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As one of the most iconic college structures in the United States, the19th-century Sibley Hall dome has been a visual reference point on the Cornell University campus for 122 years. Originally constructed in the late 1800s, by the early 2000s Sibley Hall had undergone numerous transformations. The third floor, having served as an engineering lab, design studio, and home to the university Fine Arts Library, was in great need of attention.
On the roof of Sibley Hall were two skylights that were decades old and had frosted over and faded with time—the amount of natural daylight coming through the skylights had been reduced significantly. The exterior steel frame of the building was in extremely poor condition and leaked; and, after many years of housing the weight of the Fine Arts Library, the top of the building had begun to spread apart and the exterior walls were cracking.
The challenge was how to modernize East Sibley Hall’s third floor in line with the college’s goals of colocating faculty offices adjacent to student’s studios and creating a collaborative, multiuse space; maintain the integrity of the designated historic building, and satisfy the discriminating needs of the Cornell AAP architecture faculty. The renovation also needed to satisfy deferred maintenance issues, including structural repairs, window replacements,
and a new roof.
The Solution: Maximizing Natural Light
After conducting extensive research, LEVENBETTS chose the VELUX Modular Skylight system to replace the existing skylights. VELUX supplied a custom-designed, pre-engineered, all-in-one modular skylight system that simply snapped together, like Legos, in six-module sizes and configurations. All six-module designs were made with LowE3 tempered glass. VELUX Modular Skylights were designed in partnership with the London-based architectural firm, Foster + Partners. To reduce thermal transfer between outdoor and indoor environments, the skylights use a proprietary pultruded fiberglass polyurethane frame.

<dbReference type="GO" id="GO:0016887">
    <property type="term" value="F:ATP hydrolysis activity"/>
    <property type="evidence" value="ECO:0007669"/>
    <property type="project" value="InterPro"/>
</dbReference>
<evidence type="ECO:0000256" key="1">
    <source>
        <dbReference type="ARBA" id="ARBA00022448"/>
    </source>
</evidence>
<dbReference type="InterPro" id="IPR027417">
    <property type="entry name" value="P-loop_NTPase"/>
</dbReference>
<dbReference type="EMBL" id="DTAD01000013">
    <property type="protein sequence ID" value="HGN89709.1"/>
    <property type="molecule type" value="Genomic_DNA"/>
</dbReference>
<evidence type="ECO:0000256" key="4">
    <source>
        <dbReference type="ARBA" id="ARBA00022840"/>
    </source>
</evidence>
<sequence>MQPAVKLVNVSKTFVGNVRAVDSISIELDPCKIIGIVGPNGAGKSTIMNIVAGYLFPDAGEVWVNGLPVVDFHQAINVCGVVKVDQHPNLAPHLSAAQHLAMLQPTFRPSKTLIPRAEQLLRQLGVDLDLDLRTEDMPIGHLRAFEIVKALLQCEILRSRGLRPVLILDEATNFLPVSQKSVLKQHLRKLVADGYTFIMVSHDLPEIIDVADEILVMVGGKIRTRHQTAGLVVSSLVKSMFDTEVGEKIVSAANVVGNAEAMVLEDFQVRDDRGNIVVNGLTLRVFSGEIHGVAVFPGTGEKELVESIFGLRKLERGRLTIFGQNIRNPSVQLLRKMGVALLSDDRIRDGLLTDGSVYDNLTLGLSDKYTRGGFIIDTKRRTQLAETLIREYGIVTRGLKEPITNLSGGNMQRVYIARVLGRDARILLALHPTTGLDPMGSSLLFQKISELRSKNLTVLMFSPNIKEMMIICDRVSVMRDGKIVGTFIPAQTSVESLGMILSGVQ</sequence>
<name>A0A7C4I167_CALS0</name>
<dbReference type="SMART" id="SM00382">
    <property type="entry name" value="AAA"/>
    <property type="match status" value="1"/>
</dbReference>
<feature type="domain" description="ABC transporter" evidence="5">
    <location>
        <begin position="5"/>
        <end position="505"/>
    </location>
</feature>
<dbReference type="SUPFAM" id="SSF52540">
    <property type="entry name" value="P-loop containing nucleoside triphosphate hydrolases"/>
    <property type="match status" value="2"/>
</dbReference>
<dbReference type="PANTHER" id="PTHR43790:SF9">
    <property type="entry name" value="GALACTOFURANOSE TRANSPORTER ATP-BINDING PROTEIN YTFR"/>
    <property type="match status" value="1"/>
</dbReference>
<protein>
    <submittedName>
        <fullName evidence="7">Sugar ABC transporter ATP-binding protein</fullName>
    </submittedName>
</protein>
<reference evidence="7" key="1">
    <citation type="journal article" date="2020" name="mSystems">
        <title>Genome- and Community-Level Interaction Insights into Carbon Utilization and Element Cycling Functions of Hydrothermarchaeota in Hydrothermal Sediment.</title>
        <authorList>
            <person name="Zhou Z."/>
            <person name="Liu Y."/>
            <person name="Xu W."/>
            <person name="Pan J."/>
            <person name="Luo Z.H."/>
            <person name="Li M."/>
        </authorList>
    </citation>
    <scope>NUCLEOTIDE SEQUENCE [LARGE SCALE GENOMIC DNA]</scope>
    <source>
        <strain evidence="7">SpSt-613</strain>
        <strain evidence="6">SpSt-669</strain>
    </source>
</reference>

East Sibley Hall is the first U.S. building to install the recently introduced modular system. What makes these skylights different is that, like traditional windows, a single module panel can be easily replaced, if necessary, by simply sliding in a new skylight panel module.
Four of the skylight modules, above the offices, open to allow airflow for natural ventilation. These venting modules have rain sensors to monitor and control the skylights during inclement weather. And because wind gusts are a precursor to storms, sensors also detect high wind changes and close automatically. The skylights are set to close during winds in excess of 20 miles per hour, or at the first drop of rain, whichever comes first. They can also be opened and closed manually.